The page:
The Sound Of Our Town - History Of Boston Rock & Roll  By Brett Milano

 

The Sound Of Our Town -  By Brett Milano – A History of Boston Rock and Roll

254 pp. Commonwealth Editions

   Seemingly a daunting task, TSOOT does an admirable job of delving into the City’s musical heritage. Combining a sense of humor with an anthropologist’s eye for detail and managing the tricky feat of giving an overview of nearly fifty years of music. Memphis? Detroit? New York? Here we have the story of a city that’s fostered its own vast array of talent, from The Atlantics to The Zulus, the Neats to New Kids On The Block, from Doo Wop to industrial noise.

 

   If there’s a warm place in your heart for a Boston band from your youth, chances are good they’re in here and Milano probably interviewed whoever’s still breathing. The book is filled with the travails of musicians who didn’t have a pot to piss in but were thrilled with the notion of making a record that might get played on WBCN.

 

  More than a few should-have-beens get their due, the often touching stories are told with a gallows sense of humor.  Like the blink-and-you-miss-it lineup that made the first Modern Lovers LP, helmed by former Velvet Underground acolyte, Jonathan Richman. A native of Natick, Richman’s voice more closely resembled that of a surfer from 3,000 miles to the west. Or The Remains Barry Tashian, gazing sadly over the San Francisco Bay, convinced his band was a spent force, despite being handpicked by Paul McCartney to open for what would be The Beatles last concert at Candlestick Park in 1966 (a year so beloved by Jeff Connolly of The Lyres that he’s kept his sound and style rooted there for three decades).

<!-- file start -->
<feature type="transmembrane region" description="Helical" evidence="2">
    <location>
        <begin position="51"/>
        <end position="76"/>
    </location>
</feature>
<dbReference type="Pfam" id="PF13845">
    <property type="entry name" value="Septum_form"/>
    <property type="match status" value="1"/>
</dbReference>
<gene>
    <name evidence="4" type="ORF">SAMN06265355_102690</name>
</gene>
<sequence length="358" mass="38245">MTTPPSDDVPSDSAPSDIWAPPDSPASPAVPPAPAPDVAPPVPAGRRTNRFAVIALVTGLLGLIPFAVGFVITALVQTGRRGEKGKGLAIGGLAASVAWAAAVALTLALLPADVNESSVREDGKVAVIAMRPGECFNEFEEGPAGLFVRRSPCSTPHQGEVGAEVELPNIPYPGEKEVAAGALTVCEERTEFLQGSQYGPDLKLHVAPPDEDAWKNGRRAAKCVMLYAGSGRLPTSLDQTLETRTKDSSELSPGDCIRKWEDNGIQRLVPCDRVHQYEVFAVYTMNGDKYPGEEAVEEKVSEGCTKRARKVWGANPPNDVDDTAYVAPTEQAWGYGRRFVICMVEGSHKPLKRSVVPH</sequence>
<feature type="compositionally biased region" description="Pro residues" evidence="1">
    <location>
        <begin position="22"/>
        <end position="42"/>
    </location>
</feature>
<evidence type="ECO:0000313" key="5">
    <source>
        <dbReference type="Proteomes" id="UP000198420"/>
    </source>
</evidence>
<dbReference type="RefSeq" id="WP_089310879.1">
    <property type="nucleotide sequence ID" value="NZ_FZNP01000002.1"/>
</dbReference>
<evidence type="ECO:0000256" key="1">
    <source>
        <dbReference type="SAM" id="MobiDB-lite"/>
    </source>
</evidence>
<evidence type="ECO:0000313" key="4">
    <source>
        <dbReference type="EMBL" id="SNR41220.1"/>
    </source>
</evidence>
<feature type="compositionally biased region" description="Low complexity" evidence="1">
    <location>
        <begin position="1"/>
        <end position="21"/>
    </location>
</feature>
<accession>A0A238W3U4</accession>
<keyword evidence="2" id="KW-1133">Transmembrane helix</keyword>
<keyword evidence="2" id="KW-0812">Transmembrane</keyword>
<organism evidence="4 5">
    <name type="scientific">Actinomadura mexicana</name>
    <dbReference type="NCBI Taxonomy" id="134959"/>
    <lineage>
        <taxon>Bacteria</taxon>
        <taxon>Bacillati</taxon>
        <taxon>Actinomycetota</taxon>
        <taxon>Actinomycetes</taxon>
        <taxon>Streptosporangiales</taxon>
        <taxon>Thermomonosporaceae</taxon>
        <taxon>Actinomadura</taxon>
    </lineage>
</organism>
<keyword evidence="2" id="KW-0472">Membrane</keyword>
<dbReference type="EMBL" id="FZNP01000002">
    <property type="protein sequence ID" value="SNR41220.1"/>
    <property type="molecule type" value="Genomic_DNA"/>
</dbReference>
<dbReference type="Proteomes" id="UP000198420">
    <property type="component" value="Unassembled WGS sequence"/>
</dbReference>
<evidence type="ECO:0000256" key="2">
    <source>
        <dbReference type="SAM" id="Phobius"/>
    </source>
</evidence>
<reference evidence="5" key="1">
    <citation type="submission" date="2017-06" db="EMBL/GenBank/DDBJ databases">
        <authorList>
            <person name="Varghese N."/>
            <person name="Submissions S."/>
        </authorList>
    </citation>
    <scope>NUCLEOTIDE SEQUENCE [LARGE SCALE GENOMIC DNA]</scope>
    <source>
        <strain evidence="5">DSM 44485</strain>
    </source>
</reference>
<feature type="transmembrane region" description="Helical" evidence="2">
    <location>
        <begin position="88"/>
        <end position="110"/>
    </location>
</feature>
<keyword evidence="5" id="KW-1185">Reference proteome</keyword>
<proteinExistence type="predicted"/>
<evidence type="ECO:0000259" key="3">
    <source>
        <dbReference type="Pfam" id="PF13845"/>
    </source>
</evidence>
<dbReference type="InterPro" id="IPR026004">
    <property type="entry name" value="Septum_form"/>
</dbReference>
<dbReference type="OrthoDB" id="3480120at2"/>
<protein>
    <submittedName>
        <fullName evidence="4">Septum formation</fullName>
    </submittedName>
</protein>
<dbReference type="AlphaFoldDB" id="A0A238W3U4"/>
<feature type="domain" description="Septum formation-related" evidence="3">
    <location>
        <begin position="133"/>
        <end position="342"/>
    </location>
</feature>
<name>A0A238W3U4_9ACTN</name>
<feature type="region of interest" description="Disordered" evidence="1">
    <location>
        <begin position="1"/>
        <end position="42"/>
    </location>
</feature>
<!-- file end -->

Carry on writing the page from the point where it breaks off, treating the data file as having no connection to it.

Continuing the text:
Running through much of TSOOT is the shape-shifting story of Willie Alexander who, astoundingly, released his first LP with The Lost in 1968. He’s gone from playing with the Ronettes through the Bosstown Sound – briefly with the Velvets, on to Punk with the Boom Boom Band, even spoken word. And Willie’s still hard at it.

   The formative years of favorite sons – Aerosmith, are highlighted in exhilarating fashion. There’s plenty of sex and drugs, but only the good kind (when the scene requires it, as they say). And you know you’ve got a winner on your hands when the author can pique your interest in groups whose careers don’t bring back the best of memories. Herein we have J Geils, The Cars, and well, Boston. Milano describes Peter Wolf and Co. paying their dues for nearly ten years before hitting pay dirt with Freeze Frame. Guitarist Elliot Easton admits that Yummy Yummy Yummy provided the inspiration for Just What I Needed, though it’s hard to imagine The Cars genesis as an acoustic folk duo. But I wasn’t too surprised by stories of Tom Scholz’ rampant perfectionism, a Boston album every six years or so. That’s more than enough as far as I’m concerned.

 

  Not surprisingly, the City’s clubs are often at the heart of the story. “Get off before you get in” was the catch phrase at ‘60s shrine, The Boston Tea Party, which served all-ages but no alcohol. The list of performers at this venue astonishes – from Zappa to Zeppelin, Sly Stone to BB King.  Milano is particularly good on the players and scenesters from the Post-Punk explosion of the ‘80s. You’ll be transported back to the delightful squalor of the Rat, where on any given night you and ten friends might come across the greatest band in the world. Where the elderly yet menacing, Mitch Cerullo worked the door in a series of classic leisure suits. A place often played by The Del Fuegos, a song from their second album gave the book its title.

 

   If Kenmore Square is virtually unrecognizable in its present gentrified state, this book managed to drag me back to a louder, more unruly time, and without the hangover.